Calorie counts might be staring you in the face at many eateries around town, but do you know the caloric impact of the delicious homemade grub you greedily shove in your mouth over Buffy reruns? Unless your roommate is a nutritionist, chances are you don't, and the folks at the DOH have come up with a fun killer remedy with their latest free mobile app Calcutter.

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The premise is this: create a recipe, enter ingredients and number of servings and the app tells you not only how many calories per serving but also suggests ways to trim calories wherever possible. We took the app for a spin using Paula Deen's (who else?) recipe for Creamy Macaroni and Cheese.

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Adding ingredients was simple and meant either using the search bar to look for items or choosing an ingredient from one of the provided categories. Deen's recipe calls for 1 can of condensed Cheddar cheese soup, which the app didn't have information for. The app allows you to create ingredients provided you know the proper calorie information; an area for improvement would allow for barcode scanning—as other apps like MyFitnessPal provide—for easy nutritional information.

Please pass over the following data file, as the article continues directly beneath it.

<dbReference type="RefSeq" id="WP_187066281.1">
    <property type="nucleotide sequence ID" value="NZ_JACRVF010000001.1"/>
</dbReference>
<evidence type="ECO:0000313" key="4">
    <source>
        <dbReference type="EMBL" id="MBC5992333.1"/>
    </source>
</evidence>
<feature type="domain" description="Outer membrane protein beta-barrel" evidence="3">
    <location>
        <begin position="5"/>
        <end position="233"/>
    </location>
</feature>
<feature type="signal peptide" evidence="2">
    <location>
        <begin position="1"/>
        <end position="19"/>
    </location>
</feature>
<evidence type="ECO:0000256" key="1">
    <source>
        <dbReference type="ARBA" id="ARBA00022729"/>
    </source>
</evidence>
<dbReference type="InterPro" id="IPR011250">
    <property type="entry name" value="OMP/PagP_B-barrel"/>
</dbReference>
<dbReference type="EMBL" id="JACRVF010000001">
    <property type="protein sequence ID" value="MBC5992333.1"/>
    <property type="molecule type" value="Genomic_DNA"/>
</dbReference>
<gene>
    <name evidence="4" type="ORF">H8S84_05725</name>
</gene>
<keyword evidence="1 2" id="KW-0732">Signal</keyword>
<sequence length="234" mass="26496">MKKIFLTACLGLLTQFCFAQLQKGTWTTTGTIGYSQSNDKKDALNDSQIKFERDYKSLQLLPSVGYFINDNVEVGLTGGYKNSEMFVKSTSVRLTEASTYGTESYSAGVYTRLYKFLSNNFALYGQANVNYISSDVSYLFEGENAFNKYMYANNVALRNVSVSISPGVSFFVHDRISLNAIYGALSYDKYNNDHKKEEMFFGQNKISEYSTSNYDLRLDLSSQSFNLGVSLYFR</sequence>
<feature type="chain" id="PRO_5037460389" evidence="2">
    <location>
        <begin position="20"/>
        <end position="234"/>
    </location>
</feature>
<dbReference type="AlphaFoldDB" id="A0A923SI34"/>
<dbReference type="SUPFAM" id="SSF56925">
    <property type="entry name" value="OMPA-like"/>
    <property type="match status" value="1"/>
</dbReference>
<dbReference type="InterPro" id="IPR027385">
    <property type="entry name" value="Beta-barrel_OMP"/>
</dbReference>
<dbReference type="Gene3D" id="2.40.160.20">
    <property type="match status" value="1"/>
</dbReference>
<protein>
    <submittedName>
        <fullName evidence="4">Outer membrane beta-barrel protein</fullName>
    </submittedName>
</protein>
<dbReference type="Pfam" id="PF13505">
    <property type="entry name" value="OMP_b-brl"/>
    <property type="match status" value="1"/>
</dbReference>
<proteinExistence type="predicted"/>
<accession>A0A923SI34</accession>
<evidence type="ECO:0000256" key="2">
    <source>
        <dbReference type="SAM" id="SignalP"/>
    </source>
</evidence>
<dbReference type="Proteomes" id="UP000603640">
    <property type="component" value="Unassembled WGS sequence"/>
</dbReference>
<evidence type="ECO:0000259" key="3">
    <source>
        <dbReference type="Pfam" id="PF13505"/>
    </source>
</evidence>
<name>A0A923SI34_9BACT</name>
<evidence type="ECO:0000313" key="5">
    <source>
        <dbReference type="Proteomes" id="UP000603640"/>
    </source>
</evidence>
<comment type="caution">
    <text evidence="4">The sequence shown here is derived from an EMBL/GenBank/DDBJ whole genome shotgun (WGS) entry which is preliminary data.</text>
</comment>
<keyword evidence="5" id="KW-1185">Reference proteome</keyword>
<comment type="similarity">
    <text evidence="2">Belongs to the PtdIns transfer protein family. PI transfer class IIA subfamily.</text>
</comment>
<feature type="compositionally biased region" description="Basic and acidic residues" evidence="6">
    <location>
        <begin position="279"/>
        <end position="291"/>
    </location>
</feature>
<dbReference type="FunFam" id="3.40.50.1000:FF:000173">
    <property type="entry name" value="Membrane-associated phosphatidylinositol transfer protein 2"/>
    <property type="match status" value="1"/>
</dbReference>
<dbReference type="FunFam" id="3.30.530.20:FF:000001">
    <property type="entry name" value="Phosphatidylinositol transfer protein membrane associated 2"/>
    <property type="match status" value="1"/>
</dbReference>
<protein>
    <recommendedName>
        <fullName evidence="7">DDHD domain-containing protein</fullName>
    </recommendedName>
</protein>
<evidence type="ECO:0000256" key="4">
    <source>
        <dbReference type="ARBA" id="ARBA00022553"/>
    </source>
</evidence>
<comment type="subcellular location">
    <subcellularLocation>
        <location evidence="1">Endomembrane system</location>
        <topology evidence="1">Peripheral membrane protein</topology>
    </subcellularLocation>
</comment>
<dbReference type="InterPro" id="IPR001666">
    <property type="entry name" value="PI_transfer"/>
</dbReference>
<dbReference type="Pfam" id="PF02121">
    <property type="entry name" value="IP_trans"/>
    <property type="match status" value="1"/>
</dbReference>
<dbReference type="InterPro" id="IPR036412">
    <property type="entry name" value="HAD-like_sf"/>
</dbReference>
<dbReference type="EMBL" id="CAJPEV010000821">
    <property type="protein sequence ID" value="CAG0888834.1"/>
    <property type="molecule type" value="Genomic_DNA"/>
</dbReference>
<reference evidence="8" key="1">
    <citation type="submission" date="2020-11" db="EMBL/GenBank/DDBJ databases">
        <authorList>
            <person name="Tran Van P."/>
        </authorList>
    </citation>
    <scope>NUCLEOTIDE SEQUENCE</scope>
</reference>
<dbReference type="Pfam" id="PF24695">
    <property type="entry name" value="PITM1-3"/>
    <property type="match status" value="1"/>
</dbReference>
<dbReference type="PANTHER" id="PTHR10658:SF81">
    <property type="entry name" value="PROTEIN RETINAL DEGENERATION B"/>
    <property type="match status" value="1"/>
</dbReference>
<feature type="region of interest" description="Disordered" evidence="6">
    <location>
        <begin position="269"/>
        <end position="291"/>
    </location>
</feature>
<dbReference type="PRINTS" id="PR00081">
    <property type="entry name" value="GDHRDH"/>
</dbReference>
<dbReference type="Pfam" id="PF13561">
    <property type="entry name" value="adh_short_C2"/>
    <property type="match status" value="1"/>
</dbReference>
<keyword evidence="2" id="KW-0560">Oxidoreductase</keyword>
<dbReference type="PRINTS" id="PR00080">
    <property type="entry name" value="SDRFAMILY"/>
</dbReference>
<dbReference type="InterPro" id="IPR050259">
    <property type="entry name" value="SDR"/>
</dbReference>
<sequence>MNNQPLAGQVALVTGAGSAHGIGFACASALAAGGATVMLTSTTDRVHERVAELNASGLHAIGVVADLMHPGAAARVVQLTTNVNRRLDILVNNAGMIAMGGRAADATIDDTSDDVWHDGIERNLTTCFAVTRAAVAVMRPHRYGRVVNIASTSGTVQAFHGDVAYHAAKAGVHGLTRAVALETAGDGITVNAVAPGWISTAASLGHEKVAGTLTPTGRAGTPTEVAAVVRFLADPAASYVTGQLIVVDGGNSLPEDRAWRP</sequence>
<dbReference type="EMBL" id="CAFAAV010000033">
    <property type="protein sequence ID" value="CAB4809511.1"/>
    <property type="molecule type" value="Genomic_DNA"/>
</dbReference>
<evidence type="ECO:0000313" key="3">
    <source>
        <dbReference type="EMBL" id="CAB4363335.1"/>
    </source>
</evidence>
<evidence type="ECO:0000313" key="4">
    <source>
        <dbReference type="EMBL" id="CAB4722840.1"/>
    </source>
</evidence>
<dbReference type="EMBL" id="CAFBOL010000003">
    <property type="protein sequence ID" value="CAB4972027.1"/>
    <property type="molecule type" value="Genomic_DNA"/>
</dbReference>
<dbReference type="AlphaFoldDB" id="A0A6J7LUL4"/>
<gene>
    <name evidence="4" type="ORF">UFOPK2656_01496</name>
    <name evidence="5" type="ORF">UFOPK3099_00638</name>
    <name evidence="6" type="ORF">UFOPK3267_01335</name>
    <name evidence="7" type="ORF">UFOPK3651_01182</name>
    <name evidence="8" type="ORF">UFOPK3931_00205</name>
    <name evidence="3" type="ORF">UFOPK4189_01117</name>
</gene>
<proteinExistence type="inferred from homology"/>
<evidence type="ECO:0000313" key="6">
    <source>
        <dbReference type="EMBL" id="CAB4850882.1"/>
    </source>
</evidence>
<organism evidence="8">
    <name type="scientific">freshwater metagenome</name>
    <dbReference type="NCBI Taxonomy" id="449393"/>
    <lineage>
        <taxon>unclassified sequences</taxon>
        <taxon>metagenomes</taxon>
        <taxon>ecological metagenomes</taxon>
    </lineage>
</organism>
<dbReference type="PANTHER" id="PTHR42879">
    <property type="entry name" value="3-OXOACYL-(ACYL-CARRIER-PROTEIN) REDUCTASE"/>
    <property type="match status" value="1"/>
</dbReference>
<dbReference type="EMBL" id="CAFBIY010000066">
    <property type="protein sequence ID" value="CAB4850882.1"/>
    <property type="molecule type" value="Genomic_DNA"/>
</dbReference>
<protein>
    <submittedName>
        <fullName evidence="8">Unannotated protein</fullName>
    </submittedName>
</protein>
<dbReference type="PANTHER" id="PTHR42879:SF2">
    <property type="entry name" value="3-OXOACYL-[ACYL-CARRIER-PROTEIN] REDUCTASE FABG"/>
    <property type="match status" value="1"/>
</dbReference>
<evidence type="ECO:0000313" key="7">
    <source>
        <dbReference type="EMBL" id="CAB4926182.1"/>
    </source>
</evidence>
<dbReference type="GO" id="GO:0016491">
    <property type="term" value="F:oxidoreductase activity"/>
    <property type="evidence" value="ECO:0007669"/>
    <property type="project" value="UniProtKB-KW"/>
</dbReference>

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The app allows you to specify the purpose of a specific ingredient, whether for a marinade or dredging, then makes allowances depending on the purpose of the ingredient. It's worth noting that the app doesn't give you information about other nutritional elements like sodium content, carbohydrates and other important information, so folks with hypertension or a willingness to follow the Mayor's lead should consider alternate information sources.

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Deen's recipe clocked in at 320 calories per serving; not egregious, considering we're making mac and freaking cheese. In order to shave off a few calories, the app suggested using less pasta (yeah right) and substituting the full-fat ingredients like milk and sour cream for low-fat versions, which would bring the calorie count down to 290 calories per serving. It doesn't seem all that worthwhile to use less-flavorful ingredients just to save 30 calories—if you're gonna go for it, go for it. But perhaps with less inherently caloric dishes it might offer some valuable insight.

At the end of the day, if you're someone who doesn't know much about food and is looking to lose some heft, the app could be helpful for you. But honestly, it seems like basic common sense that if you're cooking with full fat ingredients, you're going to make a dish with more calories than, say, a healthful salad of microgreens and grilled salmon. Then again, New Yorkers are more diabetic than ever, so maybe we need the help after all.